The amended Monell claim that Santos proposes is clearly insufficient on its face for at least two reasons. First, Santos alleges “Wicomico County, through its Sheriff's Department, has repeatedly adopted and used policies, procedures, practices, and customs . . . that [have] allowed racial and ethnic profiling, excessive force, and grossly disproportionate force to ‘send a message' or further some political agenda or motive of the [WCSO].” (First Am. Compl. ¶ 21) (emphasis added). By alleging Wicomico County has adopted unconstitutional policies and customs “through” the WCSO, it appears Santos seeks to hold Wicomico County vicariously liable for the acts of the WCSO. A county, however, “cannot be held liable under § 1983 on a respondeat superior theory.” Monell, 436 U.S. at 691. Second, Santos provides specific examples of purportedly unconstitutional policies and customs, but he attributes them only to Sheriff Lewis and the WCSO-not Wicomico County.[3] Santos neither alleges that Wicomico County sanctioned or ordered the policies and customs, nor alleges that Sheriff Lewis or the WCSO had final policymaking authority for Wicomico County when devising and implementing them. See Praprotnik, 485 U.S. at 123.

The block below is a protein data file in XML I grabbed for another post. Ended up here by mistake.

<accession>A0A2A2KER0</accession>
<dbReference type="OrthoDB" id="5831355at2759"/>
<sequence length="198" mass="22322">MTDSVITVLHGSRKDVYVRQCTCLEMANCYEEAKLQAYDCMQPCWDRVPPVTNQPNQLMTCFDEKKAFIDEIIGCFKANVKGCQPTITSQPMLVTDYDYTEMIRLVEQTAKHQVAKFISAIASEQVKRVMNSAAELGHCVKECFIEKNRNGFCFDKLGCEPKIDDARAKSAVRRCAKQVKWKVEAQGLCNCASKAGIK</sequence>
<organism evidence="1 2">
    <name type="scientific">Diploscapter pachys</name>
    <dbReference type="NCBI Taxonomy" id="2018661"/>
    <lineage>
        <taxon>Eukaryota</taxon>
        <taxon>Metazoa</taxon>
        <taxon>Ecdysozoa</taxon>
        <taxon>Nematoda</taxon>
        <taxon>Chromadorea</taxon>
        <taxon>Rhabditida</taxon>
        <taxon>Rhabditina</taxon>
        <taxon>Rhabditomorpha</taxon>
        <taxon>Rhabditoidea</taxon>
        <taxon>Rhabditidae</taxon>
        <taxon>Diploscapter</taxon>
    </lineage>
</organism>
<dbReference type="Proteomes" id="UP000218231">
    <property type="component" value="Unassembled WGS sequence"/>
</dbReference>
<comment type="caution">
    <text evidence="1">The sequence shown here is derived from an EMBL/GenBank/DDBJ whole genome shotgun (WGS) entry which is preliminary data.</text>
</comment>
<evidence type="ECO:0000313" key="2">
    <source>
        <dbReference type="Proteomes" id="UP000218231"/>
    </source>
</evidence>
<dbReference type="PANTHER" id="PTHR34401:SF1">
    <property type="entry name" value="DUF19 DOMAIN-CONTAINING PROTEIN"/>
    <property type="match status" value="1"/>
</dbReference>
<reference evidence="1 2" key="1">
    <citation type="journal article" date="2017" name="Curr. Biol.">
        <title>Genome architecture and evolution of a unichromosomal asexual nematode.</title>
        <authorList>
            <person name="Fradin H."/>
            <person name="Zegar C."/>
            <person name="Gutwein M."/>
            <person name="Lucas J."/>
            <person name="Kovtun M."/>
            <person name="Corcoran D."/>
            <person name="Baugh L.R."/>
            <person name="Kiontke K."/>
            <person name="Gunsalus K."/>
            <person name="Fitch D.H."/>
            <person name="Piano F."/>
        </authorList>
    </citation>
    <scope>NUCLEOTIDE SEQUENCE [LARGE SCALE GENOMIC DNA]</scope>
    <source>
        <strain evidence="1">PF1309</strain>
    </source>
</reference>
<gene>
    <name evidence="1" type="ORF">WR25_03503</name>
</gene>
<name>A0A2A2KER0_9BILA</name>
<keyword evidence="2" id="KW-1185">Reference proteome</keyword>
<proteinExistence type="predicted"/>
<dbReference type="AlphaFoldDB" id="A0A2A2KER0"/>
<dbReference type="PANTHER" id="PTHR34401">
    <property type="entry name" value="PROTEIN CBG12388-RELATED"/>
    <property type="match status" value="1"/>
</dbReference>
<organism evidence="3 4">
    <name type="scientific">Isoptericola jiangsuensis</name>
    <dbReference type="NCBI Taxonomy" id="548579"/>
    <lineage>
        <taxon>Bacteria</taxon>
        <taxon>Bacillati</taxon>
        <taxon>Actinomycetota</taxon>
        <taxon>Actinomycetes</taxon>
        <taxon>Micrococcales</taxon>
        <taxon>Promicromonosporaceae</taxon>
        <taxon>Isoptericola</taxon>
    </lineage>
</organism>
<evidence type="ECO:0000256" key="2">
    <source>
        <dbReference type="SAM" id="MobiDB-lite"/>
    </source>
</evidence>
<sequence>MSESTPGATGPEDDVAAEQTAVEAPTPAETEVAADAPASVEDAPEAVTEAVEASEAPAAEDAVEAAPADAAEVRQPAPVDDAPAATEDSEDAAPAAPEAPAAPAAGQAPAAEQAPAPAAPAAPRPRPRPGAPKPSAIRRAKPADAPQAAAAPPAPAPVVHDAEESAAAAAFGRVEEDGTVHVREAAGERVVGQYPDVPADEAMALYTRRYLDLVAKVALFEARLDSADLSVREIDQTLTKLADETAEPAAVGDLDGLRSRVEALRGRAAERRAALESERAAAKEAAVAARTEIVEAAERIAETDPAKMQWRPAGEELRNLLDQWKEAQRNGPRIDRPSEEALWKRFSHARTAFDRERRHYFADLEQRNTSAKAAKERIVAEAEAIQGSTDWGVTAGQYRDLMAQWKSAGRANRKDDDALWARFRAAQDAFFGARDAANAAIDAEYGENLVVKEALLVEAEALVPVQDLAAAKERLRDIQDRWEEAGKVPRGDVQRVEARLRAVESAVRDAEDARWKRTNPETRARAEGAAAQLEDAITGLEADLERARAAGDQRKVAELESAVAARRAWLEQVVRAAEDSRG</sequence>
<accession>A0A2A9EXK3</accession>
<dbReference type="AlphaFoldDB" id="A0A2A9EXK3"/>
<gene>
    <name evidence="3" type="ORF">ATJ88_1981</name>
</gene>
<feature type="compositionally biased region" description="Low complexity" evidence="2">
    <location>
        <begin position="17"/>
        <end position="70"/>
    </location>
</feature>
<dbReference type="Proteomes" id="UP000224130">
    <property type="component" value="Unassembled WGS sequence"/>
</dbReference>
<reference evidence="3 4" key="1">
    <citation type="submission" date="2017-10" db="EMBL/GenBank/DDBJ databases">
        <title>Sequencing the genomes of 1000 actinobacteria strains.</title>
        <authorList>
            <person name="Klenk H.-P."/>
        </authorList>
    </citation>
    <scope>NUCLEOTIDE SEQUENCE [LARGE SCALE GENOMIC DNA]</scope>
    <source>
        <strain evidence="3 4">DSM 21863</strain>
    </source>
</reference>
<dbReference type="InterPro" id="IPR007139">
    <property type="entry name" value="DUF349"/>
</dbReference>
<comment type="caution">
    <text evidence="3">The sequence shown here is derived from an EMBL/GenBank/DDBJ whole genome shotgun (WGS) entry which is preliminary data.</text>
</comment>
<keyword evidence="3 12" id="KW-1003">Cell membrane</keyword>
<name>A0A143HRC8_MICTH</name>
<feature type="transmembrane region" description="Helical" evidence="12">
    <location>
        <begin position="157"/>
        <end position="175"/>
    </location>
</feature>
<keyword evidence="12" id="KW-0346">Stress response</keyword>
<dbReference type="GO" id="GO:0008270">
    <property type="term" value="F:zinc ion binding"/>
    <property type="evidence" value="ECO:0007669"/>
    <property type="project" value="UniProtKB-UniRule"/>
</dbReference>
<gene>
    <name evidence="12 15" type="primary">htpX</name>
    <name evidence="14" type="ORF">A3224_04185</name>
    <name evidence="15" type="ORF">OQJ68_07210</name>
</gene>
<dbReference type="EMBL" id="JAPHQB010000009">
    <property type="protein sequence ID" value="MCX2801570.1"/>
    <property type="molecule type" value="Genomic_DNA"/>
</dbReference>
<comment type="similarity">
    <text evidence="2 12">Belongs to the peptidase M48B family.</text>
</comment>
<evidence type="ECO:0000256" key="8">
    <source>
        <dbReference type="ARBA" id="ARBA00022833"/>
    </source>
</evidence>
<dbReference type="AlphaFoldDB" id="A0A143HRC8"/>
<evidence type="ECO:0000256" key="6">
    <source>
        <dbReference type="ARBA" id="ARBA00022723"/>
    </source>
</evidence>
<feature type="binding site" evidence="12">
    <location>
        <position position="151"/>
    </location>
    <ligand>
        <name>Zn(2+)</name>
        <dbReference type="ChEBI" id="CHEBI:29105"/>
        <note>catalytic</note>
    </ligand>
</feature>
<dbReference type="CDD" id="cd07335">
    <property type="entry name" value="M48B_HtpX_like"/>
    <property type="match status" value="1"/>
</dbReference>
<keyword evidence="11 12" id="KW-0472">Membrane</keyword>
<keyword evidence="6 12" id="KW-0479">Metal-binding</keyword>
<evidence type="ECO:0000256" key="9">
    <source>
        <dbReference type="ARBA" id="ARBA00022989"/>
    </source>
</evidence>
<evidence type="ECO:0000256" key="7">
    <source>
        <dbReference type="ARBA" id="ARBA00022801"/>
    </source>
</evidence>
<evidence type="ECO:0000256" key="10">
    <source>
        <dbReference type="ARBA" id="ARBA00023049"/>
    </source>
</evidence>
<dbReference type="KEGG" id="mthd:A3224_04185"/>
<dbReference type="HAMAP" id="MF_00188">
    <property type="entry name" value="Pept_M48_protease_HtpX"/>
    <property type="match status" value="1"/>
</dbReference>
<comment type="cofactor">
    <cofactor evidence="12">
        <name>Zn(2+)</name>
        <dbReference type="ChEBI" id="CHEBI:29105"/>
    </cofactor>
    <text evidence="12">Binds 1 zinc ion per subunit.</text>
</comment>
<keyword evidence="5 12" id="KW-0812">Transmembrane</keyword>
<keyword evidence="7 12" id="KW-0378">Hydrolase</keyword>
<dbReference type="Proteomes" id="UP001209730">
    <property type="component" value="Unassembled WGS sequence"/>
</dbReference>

Because the amended Monell claim Santos proposes is clearly insufficient on its face, the Court concludes amendment would be futile. See Johnson, 785 F.2d at 510. Accordingly, the Court will deny Santos's Motion for Leave to Amend without prejudice.

         Motion to Quash Subpoena or for Protective Order

         Deputy Crowell argues the Court should quash Santos's subpoena because Sheriff Lewis does not possess any potentially relevant information regarding the physical altercation between Santos and Deputy Crowell (the “Altercation”), and ordering Sheriff Lewis to be deposed would subject him to an undue burden. Santos responds that after the Altercation, Sheriff Lewis made several comments to local media that demonstrate he is familiar with the facts and circumstances surrounding the Altercation. Santos maintains that Sheriff Lewis “applauded” Deputy's Crowell's efforts in “restrain[ing] himself” because lethal force “would have been completely justified” and Santos “would have been a lot more banged up” if Sheriff Lewis had arrested him. (Pl.'s Opp'n Mot. Quash Subpoena at 1, 2, ECF No. 24). Santos contends Sheriff Lewis must have ...